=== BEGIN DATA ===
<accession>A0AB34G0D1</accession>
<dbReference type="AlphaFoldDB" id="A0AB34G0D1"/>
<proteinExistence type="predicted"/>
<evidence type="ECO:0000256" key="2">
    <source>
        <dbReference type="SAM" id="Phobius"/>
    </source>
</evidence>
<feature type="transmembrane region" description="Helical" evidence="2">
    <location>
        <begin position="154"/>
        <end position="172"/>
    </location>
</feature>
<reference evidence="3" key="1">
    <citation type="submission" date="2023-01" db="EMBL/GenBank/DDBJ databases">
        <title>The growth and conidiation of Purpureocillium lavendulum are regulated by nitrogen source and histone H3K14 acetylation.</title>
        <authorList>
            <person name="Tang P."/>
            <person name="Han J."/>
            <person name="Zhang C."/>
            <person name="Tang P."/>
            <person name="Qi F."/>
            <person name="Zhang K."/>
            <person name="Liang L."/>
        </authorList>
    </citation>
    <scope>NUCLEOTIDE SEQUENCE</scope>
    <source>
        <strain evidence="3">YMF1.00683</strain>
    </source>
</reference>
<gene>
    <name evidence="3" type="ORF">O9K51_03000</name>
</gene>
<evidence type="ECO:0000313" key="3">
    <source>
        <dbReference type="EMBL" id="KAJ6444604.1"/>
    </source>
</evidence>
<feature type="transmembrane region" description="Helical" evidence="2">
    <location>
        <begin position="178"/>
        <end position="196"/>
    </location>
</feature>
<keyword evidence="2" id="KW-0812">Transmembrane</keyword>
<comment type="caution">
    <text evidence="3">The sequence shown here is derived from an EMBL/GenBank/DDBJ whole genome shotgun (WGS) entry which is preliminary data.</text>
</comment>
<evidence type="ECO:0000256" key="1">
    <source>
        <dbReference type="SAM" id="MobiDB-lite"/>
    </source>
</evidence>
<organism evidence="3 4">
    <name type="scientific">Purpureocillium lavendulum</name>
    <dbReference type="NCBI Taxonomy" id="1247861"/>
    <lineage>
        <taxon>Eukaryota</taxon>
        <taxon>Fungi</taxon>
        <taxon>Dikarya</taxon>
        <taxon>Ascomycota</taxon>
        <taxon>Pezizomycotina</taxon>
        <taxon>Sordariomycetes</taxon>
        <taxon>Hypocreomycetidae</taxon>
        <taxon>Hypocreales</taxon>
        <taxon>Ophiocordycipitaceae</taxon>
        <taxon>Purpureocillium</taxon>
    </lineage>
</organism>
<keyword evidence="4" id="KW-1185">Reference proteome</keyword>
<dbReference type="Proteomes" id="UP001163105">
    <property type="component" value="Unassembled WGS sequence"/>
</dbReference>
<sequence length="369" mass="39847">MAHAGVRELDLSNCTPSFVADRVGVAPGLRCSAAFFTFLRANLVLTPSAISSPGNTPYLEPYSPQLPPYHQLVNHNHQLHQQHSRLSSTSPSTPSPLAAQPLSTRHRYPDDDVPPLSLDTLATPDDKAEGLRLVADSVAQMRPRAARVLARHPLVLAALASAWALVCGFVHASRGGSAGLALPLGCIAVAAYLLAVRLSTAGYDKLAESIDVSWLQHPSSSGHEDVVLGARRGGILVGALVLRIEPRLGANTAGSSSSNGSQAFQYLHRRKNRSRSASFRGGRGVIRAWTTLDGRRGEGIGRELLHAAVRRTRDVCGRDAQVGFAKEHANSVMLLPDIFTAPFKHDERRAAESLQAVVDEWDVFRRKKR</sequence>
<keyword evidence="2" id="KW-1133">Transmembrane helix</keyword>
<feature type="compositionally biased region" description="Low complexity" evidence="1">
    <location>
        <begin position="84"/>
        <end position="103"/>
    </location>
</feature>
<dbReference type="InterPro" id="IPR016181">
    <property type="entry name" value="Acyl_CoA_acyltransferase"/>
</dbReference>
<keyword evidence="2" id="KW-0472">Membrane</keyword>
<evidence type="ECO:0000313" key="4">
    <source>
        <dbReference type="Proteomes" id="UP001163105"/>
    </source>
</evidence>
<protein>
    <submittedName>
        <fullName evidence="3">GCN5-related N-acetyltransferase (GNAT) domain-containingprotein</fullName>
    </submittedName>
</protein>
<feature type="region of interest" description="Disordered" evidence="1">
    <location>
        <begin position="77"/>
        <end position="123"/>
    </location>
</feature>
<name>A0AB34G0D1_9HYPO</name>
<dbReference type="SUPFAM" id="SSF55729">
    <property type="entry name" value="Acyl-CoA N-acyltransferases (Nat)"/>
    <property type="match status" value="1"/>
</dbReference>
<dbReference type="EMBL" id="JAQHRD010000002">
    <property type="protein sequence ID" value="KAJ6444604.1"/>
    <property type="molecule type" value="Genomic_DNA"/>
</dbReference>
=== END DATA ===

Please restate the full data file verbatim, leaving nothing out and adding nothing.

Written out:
<accession>A0AB34G0D1</accession>
<dbReference type="AlphaFoldDB" id="A0AB34G0D1"/>
<proteinExistence type="predicted"/>
<evidence type="ECO:0000256" key="2">
    <source>
        <dbReference type="SAM" id="Phobius"/>
    </source>
</evidence>
<feature type="transmembrane region" description="Helical" evidence="2">
    <location>
        <begin position="154"/>
        <end position="172"/>
    </location>
</feature>
<reference evidence="3" key="1">
    <citation type="submission" date="2023-01" db="EMBL/GenBank/DDBJ databases">
        <title>The growth and conidiation of Purpureocillium lavendulum are regulated by nitrogen source and histone H3K14 acetylation.</title>
        <authorList>
            <person name="Tang P."/>
            <person name="Han J."/>
            <person name="Zhang C."/>
            <person name="Tang P."/>
            <person name="Qi F."/>
            <person name="Zhang K."/>
            <person name="Liang L."/>
        </authorList>
    </citation>
    <scope>NUCLEOTIDE SEQUENCE</scope>
    <source>
        <strain evidence="3">YMF1.00683</strain>
    </source>
</reference>
<gene>
    <name evidence="3" type="ORF">O9K51_03000</name>
</gene>
<evidence type="ECO:0000313" key="3">
    <source>
        <dbReference type="EMBL" id="KAJ6444604.1"/>
    </source>
</evidence>
<feature type="transmembrane region" description="Helical" evidence="2">
    <location>
        <begin position="178"/>
        <end position="196"/>
    </location>
</feature>
<keyword evidence="2" id="KW-0812">Transmembrane</keyword>
<comment type="caution">
    <text evidence="3">The sequence shown here is derived from an EMBL/GenBank/DDBJ whole genome shotgun (WGS) entry which is preliminary data.</text>
</comment>
<evidence type="ECO:0000256" key="1">
    <source>
        <dbReference type="SAM" id="MobiDB-lite"/>
    </source>
</evidence>
<organism evidence="3 4">
    <name type="scientific">Purpureocillium lavendulum</name>
    <dbReference type="NCBI Taxonomy" id="1247861"/>
    <lineage>
        <taxon>Eukaryota</taxon>
        <taxon>Fungi</taxon>
        <taxon>Dikarya</taxon>
        <taxon>Ascomycota</taxon>
        <taxon>Pezizomycotina</taxon>
        <taxon>Sordariomycetes</taxon>
        <taxon>Hypocreomycetidae</taxon>
        <taxon>Hypocreales</taxon>
        <taxon>Ophiocordycipitaceae</taxon>
        <taxon>Purpureocillium</taxon>
    </lineage>
</organism>
<keyword evidence="4" id="KW-1185">Reference proteome</keyword>
<dbReference type="Proteomes" id="UP001163105">
    <property type="component" value="Unassembled WGS sequence"/>
</dbReference>
<sequence length="369" mass="39847">MAHAGVRELDLSNCTPSFVADRVGVAPGLRCSAAFFTFLRANLVLTPSAISSPGNTPYLEPYSPQLPPYHQLVNHNHQLHQQHSRLSSTSPSTPSPLAAQPLSTRHRYPDDDVPPLSLDTLATPDDKAEGLRLVADSVAQMRPRAARVLARHPLVLAALASAWALVCGFVHASRGGSAGLALPLGCIAVAAYLLAVRLSTAGYDKLAESIDVSWLQHPSSSGHEDVVLGARRGGILVGALVLRIEPRLGANTAGSSSSNGSQAFQYLHRRKNRSRSASFRGGRGVIRAWTTLDGRRGEGIGRELLHAAVRRTRDVCGRDAQVGFAKEHANSVMLLPDIFTAPFKHDERRAAESLQAVVDEWDVFRRKKR</sequence>
<keyword evidence="2" id="KW-1133">Transmembrane helix</keyword>
<feature type="compositionally biased region" description="Low complexity" evidence="1">
    <location>
        <begin position="84"/>
        <end position="103"/>
    </location>
</feature>
<dbReference type="InterPro" id="IPR016181">
    <property type="entry name" value="Acyl_CoA_acyltransferase"/>
</dbReference>
<keyword evidence="2" id="KW-0472">Membrane</keyword>
<evidence type="ECO:0000313" key="4">
    <source>
        <dbReference type="Proteomes" id="UP001163105"/>
    </source>
</evidence>
<protein>
    <submittedName>
        <fullName evidence="3">GCN5-related N-acetyltransferase (GNAT) domain-containingprotein</fullName>
    </submittedName>
</protein>
<feature type="region of interest" description="Disordered" evidence="1">
    <location>
        <begin position="77"/>
        <end position="123"/>
    </location>
</feature>
<name>A0AB34G0D1_9HYPO</name>
<dbReference type="SUPFAM" id="SSF55729">
    <property type="entry name" value="Acyl-CoA N-acyltransferases (Nat)"/>
    <property type="match status" value="1"/>
</dbReference>
<dbReference type="EMBL" id="JAQHRD010000002">
    <property type="protein sequence ID" value="KAJ6444604.1"/>
    <property type="molecule type" value="Genomic_DNA"/>
</dbReference>